Max Ernst, Dark Forest and Bird, 1927, The Ulla and Heiner Pietzsch Collection, Berlin © Jochen Littkemann, Berlin

While Magritte and Nougé are the main protagonists, the show gives room to a myriad of artists – from Max Ernst, Man Ray and Salvador Dalí to Paul Delvaux, Raoul Ubac and Max Servais – illuminating the similarities, differences and interconnectedness of the French and Belgian surrealist camps. Exchanges were plenty, but the Belgian surrealists were more discrete and conventional, and less didactic and flamboyant than their Parisian counterparts. The Belgians were also less interested in automatic writing methods and the role of the unconscious. 

Meanwhile, the exhibition shines a much-needed light on the women artists active in the movement, such as Belgian painters Jane Graverol and Rachel Baes, whose significant contributions have long been overlooked.  

Histoire de ne pas rire also looks beyond the focal points of Paris and Brussels, highlighting a local surrealist group in the unexpected Belgian coal mining town of La Louvière. Founded in 1934 by Achille Chavée, André Lorent, Marcel Parfondry and Albert Ludé, under the name “Rupture,” the group put on exhibitions with clear political aspirations. Indeed, it had the goal of “forging revolutionary consciences” and “contributing to the development of proletarian morality.” 

The political climate of the era is present throughout the entire exhibition, putting the story of surrealism in a wider global historical context. Timelines on the walls highlight concurrent events, including anti-Jewish pogroms in Europe, the Shanghai massacre (a violent suppression of the Chinese Communist Party in 1927) and Charles Lindbergh’s first flight. 

The Second World War proved to be disruptive for the movement. Belgian painter Delvaux refused to show his works, and Magritte took refuge by experimenting with impressionism, creating strangely sunny works in what is known as his “sunlit surrealist or Renoirperiod.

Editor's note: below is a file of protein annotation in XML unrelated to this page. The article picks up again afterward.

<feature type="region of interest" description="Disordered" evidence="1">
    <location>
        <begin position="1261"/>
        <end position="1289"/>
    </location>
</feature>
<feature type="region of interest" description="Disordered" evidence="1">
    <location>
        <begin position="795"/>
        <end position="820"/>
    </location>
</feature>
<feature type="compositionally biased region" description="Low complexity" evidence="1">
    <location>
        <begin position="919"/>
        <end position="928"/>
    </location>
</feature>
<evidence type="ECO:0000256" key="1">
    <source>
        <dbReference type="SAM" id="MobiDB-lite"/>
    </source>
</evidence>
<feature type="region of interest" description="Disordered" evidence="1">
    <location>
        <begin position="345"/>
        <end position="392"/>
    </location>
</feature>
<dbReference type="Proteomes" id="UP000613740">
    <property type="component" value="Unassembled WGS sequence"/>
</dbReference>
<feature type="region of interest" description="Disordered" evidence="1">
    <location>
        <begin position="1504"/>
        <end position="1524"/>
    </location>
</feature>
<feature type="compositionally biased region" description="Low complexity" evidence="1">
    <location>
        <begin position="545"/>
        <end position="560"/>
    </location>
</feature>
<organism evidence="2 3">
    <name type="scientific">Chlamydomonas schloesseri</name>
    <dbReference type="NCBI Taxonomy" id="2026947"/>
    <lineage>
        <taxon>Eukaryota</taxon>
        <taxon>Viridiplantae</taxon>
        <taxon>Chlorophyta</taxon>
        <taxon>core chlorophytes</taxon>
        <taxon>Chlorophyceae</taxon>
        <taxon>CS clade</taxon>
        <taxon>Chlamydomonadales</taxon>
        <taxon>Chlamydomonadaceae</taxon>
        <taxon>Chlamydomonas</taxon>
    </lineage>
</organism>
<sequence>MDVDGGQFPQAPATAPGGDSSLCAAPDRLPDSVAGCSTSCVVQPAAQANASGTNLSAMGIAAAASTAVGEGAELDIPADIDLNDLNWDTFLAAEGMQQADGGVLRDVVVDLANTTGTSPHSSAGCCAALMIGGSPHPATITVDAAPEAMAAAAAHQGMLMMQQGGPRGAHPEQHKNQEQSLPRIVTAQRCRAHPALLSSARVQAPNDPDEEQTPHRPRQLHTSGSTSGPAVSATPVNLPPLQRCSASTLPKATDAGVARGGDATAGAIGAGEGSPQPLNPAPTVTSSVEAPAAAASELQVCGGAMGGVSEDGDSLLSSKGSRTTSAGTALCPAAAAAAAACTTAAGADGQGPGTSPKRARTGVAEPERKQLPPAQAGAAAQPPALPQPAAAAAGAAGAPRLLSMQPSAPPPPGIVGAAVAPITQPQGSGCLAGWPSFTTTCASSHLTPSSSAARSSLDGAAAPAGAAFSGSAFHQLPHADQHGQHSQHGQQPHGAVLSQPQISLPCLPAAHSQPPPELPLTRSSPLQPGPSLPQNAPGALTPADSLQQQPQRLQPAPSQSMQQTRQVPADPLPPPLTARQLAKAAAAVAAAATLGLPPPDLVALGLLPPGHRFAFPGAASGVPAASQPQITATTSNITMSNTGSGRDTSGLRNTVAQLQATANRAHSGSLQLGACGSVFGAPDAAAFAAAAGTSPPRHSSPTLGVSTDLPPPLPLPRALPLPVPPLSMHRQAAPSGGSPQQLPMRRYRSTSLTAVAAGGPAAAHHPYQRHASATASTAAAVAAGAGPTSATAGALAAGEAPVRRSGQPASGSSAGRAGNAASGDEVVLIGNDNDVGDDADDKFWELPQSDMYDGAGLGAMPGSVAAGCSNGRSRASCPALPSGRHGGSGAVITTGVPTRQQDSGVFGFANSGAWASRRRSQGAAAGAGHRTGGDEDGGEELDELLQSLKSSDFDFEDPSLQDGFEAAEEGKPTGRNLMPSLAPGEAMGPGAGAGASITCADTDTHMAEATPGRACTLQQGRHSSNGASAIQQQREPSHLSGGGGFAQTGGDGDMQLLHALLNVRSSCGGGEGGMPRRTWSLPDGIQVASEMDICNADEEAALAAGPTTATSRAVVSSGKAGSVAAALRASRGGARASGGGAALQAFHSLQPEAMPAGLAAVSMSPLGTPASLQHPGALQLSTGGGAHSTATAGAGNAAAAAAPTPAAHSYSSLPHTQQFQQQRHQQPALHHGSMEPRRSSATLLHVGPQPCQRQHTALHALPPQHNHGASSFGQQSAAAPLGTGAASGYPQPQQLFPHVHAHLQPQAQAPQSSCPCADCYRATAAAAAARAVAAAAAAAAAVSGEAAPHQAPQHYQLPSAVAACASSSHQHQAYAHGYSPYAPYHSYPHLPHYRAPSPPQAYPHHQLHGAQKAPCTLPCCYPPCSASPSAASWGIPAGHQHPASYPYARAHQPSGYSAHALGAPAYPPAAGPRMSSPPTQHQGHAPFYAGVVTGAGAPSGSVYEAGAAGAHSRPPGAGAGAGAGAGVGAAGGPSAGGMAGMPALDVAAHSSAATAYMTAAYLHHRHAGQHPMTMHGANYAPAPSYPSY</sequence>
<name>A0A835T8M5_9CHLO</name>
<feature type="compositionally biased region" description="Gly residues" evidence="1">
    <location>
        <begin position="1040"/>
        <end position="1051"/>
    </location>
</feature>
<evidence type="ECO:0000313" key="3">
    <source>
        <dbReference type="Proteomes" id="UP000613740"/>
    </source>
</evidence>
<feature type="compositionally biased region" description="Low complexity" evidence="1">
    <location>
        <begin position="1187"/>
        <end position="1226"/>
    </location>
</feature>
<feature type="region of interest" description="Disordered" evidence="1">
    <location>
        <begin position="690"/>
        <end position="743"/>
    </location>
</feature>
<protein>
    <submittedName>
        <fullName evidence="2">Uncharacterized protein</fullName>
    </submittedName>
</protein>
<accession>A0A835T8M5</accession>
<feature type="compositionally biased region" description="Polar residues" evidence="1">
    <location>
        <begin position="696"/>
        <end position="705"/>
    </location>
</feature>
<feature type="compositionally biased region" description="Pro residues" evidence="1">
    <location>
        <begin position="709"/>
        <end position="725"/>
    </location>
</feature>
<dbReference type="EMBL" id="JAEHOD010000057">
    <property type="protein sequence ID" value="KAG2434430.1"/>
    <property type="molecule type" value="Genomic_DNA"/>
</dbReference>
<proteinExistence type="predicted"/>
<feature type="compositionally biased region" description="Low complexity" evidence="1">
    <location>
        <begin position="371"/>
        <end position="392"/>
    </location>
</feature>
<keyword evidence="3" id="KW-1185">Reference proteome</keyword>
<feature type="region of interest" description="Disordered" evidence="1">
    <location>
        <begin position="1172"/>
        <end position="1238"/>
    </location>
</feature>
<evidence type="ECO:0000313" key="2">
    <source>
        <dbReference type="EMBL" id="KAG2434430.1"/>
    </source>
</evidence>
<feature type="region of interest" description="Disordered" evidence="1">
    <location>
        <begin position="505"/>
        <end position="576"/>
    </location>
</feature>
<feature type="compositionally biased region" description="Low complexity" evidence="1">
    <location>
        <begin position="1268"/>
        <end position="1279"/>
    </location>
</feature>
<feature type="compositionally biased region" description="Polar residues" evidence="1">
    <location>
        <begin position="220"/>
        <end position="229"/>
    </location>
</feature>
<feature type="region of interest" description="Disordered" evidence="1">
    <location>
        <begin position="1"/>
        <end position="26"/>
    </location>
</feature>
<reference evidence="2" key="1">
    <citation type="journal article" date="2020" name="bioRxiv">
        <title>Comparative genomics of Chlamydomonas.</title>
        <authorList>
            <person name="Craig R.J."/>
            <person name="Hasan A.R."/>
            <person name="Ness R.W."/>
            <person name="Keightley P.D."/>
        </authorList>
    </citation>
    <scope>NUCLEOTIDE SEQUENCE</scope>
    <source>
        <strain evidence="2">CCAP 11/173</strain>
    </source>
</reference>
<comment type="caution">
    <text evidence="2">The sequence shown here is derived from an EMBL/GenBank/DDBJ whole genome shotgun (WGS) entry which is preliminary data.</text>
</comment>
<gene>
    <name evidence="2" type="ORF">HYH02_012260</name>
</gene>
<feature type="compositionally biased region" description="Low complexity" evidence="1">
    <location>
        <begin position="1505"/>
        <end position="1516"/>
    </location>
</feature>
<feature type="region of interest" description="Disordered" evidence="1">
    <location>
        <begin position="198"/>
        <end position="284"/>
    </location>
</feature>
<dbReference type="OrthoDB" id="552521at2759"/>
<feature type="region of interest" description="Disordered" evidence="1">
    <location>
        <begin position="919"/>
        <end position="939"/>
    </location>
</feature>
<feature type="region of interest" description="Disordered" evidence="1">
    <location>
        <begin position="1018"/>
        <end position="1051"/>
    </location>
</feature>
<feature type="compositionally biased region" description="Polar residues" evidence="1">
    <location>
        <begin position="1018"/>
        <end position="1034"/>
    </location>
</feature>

Belgian Surrealism
Marcel Mariën, The Tao, 1976, assemblage, Charleroi, The Hainaut Province Collection - Deposit at BPS22. © Fondation Marcel Mariën –L’activité surréaliste en Belgique

In France, surrealism was officially declared dead in 1969, when the Paris group formally disbanded. In Belgium, however, its story continued over the course of several generations, and its subversive humour has become deeply ingrained in the national psyche. Absurd situations such as the country being without a government for almost two years from December 2018 to October 2020 are often followed by a shrug and a declaration of: ‘Ah well, Belgian surrealism.’ To paraphrase Nougé, surrealism is an attitude of mind.  

Bozar’s new exhibition is a brainy, thought-provoking show that tickles the mind – and might appeal more to viewers who appreciate poetic wordplay than those looking for pure visual stimulation.  

At the exit, visitors are seen off with a last wall of text by Nougé: “Everything remains based on defiance and revolt. The status quo is, and will always be, humanly unacceptable.”   

There is, without a doubt, a lot to think about. We’d recommend a coffee at La Fleur en Papier Doré on Rue des Alexiens 55, 10 minutes’ walk from Bozar – the Brussels café where Magritte and his contemporaries would do exactly that.  

Histoire de ne pas rire is at the Centre for Fine Arts until 16 June .

Read the most recent articles written by Sarah Schug - Unpacking the most contested aspects of the EU’s new Migration and Asylum Pact


Partner Content